Foreign interest in ‘Ilo Ilo’ picks up pace

Jeanette Tan
Singapore Showbiz

"Ilo Ilo" cast members Chen Tianwen, Koh Jia Ler, Yeo Yann Yann and director Anthony Chen at the Cannes Film Festival earlier this year. (Photo: Fisheye Pictures)

Singaporean director Anthony Chen's award-winning debut film "Ilo Ilo" is picking up pace internationally, with screening rights to the film sold to at least 24 different markets worldwide so far.

According to Chen in a sharing session on the film at ScreenSingapore on Wednesday afternoon, the film is also on its way to recouping the amount that has gone into it -- and could potentially earn profits.

In fact, the film has done unprecedentedly well in foreign markets, he said, like in France, where it is into its 12th consecutive week of screening. There, it has drawn almost 83,000 admissions after opening on 4 September, translating to about S$1.02 million in takings at the box office.

This vastly eclipses the performance of the admissions figures for other Singapore-made films that were shown in the French market: Eric Khoo's "Tubumi" (5,929 admissions), "My Magic" (5,952 admissions), "Be With Me" (30,263 admissions), "12 Storeys" (9,530 admissions) and Royston Tan's "4:30" (4,602 admissions), and even comes close to the 95,000 admissions clocked in by Kiyoshi Kurosawa's "Tokyo Sonata".

"Ilo Ilo" opened in Hong Kong and Taiwan on 21 and 29 November respectively, and so far, takings have been promising with Hong Kong cashing in HK$519,322 (about S$100,000) over its first two weeks, and Taiwan raking in roughly NT$1.02 million (about S$43,000) from its first weekend in cinemas.

The film also premiered in Manila and Ilo Ilo on Wednesday, showing on between 25 and 30 screens, so takings for the film there remain to be seen, added Chen.

Here in Singapore, Chen said local interest was revived in the film after its historic Golden Horse wins for its second run, which is into its second week now, after showing on 15 screens over 11 weeks from late August.

Its takings crossed the million-dollar mark a couple days ago, and by Wednesday had earned S$1.04 million, with an additional S$55,000 in television and DVD sales here. This, said Chen, puts "Ilo Ilo" just behind "Taxi Taxi" (S$1.433 million) and of course, Jack Neo's seemingly-unstoppable "Ah Boys To Men 2" (S$7.9 million).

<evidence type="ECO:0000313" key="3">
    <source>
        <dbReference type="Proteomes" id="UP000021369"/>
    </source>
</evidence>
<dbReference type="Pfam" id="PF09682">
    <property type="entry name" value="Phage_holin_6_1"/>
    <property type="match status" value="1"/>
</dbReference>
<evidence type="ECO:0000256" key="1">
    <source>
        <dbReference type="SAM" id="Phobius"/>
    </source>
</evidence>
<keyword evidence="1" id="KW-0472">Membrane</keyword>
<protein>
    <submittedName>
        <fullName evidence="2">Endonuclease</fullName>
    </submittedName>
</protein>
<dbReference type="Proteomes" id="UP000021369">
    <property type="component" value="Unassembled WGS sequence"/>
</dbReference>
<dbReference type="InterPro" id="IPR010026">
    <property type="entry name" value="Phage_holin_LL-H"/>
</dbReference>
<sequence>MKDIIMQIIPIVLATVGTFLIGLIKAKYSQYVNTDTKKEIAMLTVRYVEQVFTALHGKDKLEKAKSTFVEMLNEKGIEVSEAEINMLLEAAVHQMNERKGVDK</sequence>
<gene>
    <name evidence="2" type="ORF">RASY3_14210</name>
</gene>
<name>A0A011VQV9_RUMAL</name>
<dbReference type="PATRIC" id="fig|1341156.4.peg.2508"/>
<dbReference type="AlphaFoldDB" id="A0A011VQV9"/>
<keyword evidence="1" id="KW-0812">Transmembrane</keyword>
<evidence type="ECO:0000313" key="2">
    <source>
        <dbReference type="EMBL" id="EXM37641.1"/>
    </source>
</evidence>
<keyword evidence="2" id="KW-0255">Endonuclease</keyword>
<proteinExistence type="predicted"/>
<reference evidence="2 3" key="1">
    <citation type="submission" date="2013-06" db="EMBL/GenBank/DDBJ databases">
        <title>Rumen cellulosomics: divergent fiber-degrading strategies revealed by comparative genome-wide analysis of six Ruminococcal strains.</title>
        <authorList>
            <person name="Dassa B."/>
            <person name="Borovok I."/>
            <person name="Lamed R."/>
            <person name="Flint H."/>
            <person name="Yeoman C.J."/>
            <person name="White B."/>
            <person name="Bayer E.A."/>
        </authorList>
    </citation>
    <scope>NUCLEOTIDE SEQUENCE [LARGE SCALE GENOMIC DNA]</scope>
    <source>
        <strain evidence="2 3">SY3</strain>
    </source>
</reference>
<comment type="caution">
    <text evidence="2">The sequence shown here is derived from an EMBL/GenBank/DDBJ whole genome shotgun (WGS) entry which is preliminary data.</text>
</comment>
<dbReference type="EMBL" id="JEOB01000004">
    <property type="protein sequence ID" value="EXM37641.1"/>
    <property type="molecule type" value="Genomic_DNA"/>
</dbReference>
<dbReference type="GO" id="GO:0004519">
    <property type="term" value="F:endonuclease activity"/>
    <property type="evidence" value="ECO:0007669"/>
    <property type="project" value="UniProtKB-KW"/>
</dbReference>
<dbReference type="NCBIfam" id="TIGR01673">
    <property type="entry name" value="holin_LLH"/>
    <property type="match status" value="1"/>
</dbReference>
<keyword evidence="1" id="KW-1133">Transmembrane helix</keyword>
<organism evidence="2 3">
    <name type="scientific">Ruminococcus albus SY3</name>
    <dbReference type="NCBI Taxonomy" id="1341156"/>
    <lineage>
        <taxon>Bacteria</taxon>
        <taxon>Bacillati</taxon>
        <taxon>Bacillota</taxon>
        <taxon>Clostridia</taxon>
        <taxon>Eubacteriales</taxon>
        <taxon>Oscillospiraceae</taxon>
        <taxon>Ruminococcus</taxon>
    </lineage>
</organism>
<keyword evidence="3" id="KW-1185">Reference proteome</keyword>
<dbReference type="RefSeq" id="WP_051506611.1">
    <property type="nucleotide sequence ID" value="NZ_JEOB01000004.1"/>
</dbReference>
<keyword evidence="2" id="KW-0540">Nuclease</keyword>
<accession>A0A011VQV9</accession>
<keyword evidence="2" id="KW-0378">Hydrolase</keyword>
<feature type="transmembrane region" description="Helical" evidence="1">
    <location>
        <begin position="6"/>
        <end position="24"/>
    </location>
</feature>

Not bad at all, for an arthouse film, added Chen, noting that other similar-styled local films typically only show on anywhere between one and three screens in Singapore. Its showing is also pretty impressive when looked at alongside "Tatsumi", which earned $21,000, and Boo Junfeng's "Sandcastle", which, despite only getting one screen, raked in an impressive $55,000.

Budget breakdown

"Ilo Ilo" director Anthony Chen (right), responds to questions at a panel on Wednesday, 4 December 2013 at ScreenSingapore with his producer Wahyuni A Hadi. (Yahoo photo)

At the same time, Chen laid out the budget for the film and the investments that went into it -- roughly half of his S$700,000 capital came from the Singapore Film Commission, while four private donors forked out S$50,000 each ("They were prepared to lose it all," said Chen), and the remainder came from Chen's alma mater, Ngee Ann Polytechnic -- although he reckons their investment could be a one-time affair.

This was spread over 25 shoot days, as well as an additional two contingency days with a smaller crew -- a period that was "good enough" for him to ensure he got the shots that he wanted.

"I was very, very wary of getting the wrong partners involved because I wanted a lot of creative autonomy on this film," he said, adding that from start to finish, he "would say that (he) had full control over the whole film".

So, has the film broken even? Will it break even? Chen outlined the film's gross income up to Wednesday, which amounted to, inclusive of some S$325,000 in TV and ancillary sales so far, about S$2.8 million. This goes slightly above the typical "magic number" of S$2.1 million or three times the film's budget: the amount many filmmakers and industry players suggest is required to break even and look toward profiting from from a film, said Chen.

"If by that theory (that a film needs to earn three times its budget to recoup its losses and break even)... I wouldn't say I'm sure, but I would say there's a very, very strong chance that the film is going into recoupment, very soon, of course, when the money and the cheques start coming in, and it might actually go into a profit," he said.